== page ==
A few years ago, I recall going and seeing Opeth and wondering to myself why they had lost their way. This was shortly after the release of ‘Pale Communion’ and as a fan who yearned for a resurgence of what is normally coined the bands ‘golden era’ I just couldn’t get into the show. Fast forward two years and I honestly couldn’t speak more highly of a show from a band that 28 years into their career still have what it takes.
Opening the show was the national support Caligula’s Horse (who also supported Opeth during the last tour in the Brisbane leg), and this is wholeheartedly a marriage made in heaven. The soothing sounds of the Brisbane quintet’s take on progressive metal is something I’ve written at length about before but it just felt so right for the show tonight. While the band seemed a bit more reserved on stage than normal, I’m going to attribute that to jet lag having crossed over from New Zealand the day before. Their set was everything that you would expect from a band like Caligula’s Horse, with the only real disappointing thing being that they only got to perform four songs. Four songs is never enough and just as the band were getting involved the band had to wrap it all up.
Returning to Australian shores for the first time since that ‘Pale Communion’ tour, the crowd reaction to Opeth’s initial walkout was massive. Opening with the title track off their latest album was the way that the band whet the crowds appetite for the 90 minutes that was to follow and I couldn’t fault the band for one moment during their set. Musically the biggest thing that stood out to me was not the guitars, keys, bass or vocals (which were all equally impressive, and just improved as the night went on), but was the thundering sound from the drumkit commandeered by Martin Axenrot. I’ve seen countless shows at The Tivoli and don’t feel like I have heard drums so crisp in their before, and that platform really raised the platform that the rest of the band was coming from. It made the guitars sound cleaner, the vocals sound stronger and highlighted all of the wonderful work the rest of the band was doing on stage.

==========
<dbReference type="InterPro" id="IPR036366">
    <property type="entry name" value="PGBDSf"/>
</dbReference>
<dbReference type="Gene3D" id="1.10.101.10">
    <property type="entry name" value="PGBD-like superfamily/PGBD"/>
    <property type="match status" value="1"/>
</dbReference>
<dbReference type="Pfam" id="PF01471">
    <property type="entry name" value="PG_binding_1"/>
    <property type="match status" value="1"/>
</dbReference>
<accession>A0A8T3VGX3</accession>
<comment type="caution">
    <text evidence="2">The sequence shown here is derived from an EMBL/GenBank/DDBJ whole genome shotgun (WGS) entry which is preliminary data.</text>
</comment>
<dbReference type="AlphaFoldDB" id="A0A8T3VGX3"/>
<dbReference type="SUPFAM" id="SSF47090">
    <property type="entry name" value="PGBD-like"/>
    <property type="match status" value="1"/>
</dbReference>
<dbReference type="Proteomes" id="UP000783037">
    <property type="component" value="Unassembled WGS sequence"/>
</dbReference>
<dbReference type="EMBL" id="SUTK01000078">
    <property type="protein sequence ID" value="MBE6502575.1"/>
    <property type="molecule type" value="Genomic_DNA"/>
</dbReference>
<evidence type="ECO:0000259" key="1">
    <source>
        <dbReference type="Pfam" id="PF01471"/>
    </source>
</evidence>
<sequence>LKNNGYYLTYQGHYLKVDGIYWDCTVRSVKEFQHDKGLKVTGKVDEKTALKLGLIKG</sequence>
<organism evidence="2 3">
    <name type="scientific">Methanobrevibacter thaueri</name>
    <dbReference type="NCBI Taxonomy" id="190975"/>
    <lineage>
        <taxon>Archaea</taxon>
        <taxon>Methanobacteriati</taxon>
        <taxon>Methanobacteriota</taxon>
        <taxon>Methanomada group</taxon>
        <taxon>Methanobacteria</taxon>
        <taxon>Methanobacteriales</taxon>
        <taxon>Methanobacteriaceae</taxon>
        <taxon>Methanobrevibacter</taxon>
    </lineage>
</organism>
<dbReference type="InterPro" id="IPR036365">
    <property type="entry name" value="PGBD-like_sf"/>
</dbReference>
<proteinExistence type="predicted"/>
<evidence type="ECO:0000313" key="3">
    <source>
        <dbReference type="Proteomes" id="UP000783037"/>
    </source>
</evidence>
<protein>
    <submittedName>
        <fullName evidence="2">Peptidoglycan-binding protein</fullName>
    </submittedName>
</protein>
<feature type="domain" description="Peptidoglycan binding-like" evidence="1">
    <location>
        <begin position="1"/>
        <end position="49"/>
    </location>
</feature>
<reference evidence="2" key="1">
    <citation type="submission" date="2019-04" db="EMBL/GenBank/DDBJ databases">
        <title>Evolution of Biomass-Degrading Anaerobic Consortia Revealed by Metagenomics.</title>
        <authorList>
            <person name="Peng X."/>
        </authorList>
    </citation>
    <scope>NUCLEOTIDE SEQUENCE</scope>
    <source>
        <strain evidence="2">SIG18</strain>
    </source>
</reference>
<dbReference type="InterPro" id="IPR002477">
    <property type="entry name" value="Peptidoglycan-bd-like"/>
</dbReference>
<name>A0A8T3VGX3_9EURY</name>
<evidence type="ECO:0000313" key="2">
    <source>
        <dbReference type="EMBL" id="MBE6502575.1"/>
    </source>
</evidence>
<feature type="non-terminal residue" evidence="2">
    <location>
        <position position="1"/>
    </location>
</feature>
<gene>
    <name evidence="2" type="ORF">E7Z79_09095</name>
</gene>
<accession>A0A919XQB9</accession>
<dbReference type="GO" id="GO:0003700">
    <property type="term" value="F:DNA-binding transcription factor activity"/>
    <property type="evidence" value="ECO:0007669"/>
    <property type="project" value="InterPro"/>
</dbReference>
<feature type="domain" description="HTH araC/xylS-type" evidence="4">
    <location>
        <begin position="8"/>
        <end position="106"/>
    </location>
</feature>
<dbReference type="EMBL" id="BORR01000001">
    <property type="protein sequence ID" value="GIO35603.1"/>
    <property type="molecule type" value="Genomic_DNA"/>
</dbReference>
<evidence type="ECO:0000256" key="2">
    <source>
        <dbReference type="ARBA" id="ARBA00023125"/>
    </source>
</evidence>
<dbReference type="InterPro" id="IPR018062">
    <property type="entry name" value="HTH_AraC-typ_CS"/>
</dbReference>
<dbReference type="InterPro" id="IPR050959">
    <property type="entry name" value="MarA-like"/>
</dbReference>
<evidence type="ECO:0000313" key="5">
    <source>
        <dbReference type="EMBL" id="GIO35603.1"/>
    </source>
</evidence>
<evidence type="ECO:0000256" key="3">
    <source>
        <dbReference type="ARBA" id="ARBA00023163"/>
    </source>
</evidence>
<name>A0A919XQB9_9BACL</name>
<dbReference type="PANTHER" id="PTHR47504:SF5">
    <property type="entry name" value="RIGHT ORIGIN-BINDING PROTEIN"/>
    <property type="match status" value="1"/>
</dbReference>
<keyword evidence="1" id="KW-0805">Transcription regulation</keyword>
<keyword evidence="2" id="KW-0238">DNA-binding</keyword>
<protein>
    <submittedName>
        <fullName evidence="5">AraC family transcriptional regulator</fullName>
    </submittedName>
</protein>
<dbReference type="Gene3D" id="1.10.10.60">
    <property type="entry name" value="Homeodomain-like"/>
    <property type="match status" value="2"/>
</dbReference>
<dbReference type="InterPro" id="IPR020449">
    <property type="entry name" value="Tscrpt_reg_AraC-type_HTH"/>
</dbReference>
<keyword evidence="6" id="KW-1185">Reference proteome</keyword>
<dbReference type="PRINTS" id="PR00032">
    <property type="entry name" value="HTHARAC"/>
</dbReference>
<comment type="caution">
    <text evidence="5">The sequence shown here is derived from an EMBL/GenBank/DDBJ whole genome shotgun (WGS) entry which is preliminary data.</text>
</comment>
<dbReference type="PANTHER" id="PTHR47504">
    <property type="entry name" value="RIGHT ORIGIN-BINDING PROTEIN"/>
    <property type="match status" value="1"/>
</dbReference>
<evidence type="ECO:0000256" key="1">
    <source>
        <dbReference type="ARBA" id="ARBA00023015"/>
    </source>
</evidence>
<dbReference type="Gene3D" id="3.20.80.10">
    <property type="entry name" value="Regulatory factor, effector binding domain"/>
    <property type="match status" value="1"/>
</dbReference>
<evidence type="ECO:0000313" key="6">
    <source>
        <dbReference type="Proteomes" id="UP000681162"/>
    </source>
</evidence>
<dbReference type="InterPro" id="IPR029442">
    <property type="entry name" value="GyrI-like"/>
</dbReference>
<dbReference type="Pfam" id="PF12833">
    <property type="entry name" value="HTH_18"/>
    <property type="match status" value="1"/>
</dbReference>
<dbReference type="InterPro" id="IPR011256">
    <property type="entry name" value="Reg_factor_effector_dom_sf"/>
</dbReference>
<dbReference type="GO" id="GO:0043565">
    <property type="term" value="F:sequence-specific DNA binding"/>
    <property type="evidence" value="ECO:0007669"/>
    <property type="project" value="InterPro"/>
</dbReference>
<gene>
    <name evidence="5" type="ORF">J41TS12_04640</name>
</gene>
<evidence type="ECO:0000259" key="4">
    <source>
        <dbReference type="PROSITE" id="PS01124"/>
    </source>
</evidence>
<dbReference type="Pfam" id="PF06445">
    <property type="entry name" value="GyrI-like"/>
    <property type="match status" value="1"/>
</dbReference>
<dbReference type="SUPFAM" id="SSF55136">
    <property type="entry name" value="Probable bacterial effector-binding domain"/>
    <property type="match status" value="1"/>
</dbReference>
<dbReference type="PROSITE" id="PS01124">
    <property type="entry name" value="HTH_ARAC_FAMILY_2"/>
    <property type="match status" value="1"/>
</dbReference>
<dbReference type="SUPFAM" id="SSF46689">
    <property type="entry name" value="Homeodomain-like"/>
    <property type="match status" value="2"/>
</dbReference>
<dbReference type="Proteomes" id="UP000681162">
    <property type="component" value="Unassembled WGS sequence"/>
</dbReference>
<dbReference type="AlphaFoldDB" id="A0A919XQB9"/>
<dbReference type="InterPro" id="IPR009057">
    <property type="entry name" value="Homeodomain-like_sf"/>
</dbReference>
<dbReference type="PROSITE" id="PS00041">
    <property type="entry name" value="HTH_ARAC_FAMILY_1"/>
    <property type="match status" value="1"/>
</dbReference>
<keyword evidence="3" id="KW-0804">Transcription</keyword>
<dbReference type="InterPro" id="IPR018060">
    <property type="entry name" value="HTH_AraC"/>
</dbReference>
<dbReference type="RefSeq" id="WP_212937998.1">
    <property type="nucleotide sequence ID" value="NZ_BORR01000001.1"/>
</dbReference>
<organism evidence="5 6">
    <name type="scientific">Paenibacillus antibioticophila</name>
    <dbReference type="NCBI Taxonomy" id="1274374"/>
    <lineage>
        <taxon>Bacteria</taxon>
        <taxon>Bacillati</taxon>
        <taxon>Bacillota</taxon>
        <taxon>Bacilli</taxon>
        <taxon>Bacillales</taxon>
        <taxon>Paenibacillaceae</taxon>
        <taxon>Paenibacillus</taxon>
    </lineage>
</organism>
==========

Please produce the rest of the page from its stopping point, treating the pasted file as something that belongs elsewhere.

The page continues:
Visually, the band was reserved on stage (as you would expect them to be) with slight position changes around the stage when particular sections permitted. But let’s be honest, you don’t go to an Opeth show to see the band bouncing off the walls, and the things the band were doing were done perfectly so they didn’t need to move around to improve their performance.
You know, I feel sorry for Opeth, I really do. Most of the crowd would have had the mentality that I had during that last tour about wanting ‘to hear more old shit’ and this was exhibited by the hecklers yelling out songs for the band to play. For the most part wasn’t needed as the tail end of the set hit a good succession of classics that would have satiated 99% of the fans that were present in the room, but I guess this is just what happens to bands when they are so far into their career that the fans only want to see them play certain songs. In this instance I think that the band, and in particular Mikael Akerfeldt handled the crowds jeering perfectly, and it was his humor, wit and eloquence during the intervals that made each break feel like part of a stand up comedy routine and more importantly part of the set.
After running through a 90 minute set, closing off with “Deliverance” was always going to end the night on a good note, and even though some of my favourite tracks weren’t on the setlist like “The Lotus Eater”, I couldn’t have picked a better setlist to blend crowd favourites with their 28 year old back catalog.
Make no doubts about it, Opeth still has what it takes. And while I know a lot of people feel like the band has lost its way, their live performance in Brisbane definitely proved that the band is heading full speed towards the future. For those that have tickets to their historic show at the Sydney Opera House, I envy you because if their performance there is at the same level it was in Brisbane, then minds are going to be blown.